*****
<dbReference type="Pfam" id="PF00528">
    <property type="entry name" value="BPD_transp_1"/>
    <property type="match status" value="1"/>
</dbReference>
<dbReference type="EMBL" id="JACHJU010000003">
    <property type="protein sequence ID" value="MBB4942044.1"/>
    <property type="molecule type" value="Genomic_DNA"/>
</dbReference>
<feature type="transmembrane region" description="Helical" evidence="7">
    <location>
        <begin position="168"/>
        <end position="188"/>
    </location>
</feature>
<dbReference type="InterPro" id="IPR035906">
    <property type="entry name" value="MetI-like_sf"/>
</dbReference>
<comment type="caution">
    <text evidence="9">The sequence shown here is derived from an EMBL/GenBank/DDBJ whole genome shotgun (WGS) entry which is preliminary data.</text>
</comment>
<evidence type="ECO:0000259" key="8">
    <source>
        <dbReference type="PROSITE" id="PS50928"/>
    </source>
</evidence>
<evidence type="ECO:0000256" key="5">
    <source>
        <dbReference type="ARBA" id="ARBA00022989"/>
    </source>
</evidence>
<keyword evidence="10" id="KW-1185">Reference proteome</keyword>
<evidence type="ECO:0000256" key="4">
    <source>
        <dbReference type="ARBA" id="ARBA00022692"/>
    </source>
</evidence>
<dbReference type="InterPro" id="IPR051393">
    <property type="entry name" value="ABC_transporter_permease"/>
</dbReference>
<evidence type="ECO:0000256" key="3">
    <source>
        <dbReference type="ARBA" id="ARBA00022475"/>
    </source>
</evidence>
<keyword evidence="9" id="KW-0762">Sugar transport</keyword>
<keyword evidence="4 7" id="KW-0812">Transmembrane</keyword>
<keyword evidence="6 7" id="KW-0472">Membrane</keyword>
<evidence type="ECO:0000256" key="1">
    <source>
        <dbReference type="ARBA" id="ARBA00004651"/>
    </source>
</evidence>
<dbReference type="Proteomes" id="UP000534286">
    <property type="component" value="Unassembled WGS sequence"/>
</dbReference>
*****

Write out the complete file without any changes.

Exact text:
<dbReference type="Pfam" id="PF00528">
    <property type="entry name" value="BPD_transp_1"/>
    <property type="match status" value="1"/>
</dbReference>
<dbReference type="EMBL" id="JACHJU010000003">
    <property type="protein sequence ID" value="MBB4942044.1"/>
    <property type="molecule type" value="Genomic_DNA"/>
</dbReference>
<feature type="transmembrane region" description="Helical" evidence="7">
    <location>
        <begin position="168"/>
        <end position="188"/>
    </location>
</feature>
<dbReference type="InterPro" id="IPR035906">
    <property type="entry name" value="MetI-like_sf"/>
</dbReference>
<comment type="caution">
    <text evidence="9">The sequence shown here is derived from an EMBL/GenBank/DDBJ whole genome shotgun (WGS) entry which is preliminary data.</text>
</comment>
<evidence type="ECO:0000259" key="8">
    <source>
        <dbReference type="PROSITE" id="PS50928"/>
    </source>
</evidence>
<evidence type="ECO:0000256" key="5">
    <source>
        <dbReference type="ARBA" id="ARBA00022989"/>
    </source>
</evidence>
<keyword evidence="10" id="KW-1185">Reference proteome</keyword>
<evidence type="ECO:0000256" key="4">
    <source>
        <dbReference type="ARBA" id="ARBA00022692"/>
    </source>
</evidence>
<dbReference type="InterPro" id="IPR051393">
    <property type="entry name" value="ABC_transporter_permease"/>
</dbReference>
<evidence type="ECO:0000256" key="3">
    <source>
        <dbReference type="ARBA" id="ARBA00022475"/>
    </source>
</evidence>
<keyword evidence="9" id="KW-0762">Sugar transport</keyword>
<keyword evidence="4 7" id="KW-0812">Transmembrane</keyword>
<keyword evidence="6 7" id="KW-0472">Membrane</keyword>
<evidence type="ECO:0000256" key="1">
    <source>
        <dbReference type="ARBA" id="ARBA00004651"/>
    </source>
</evidence>
<dbReference type="Proteomes" id="UP000534286">
    <property type="component" value="Unassembled WGS sequence"/>
</dbReference>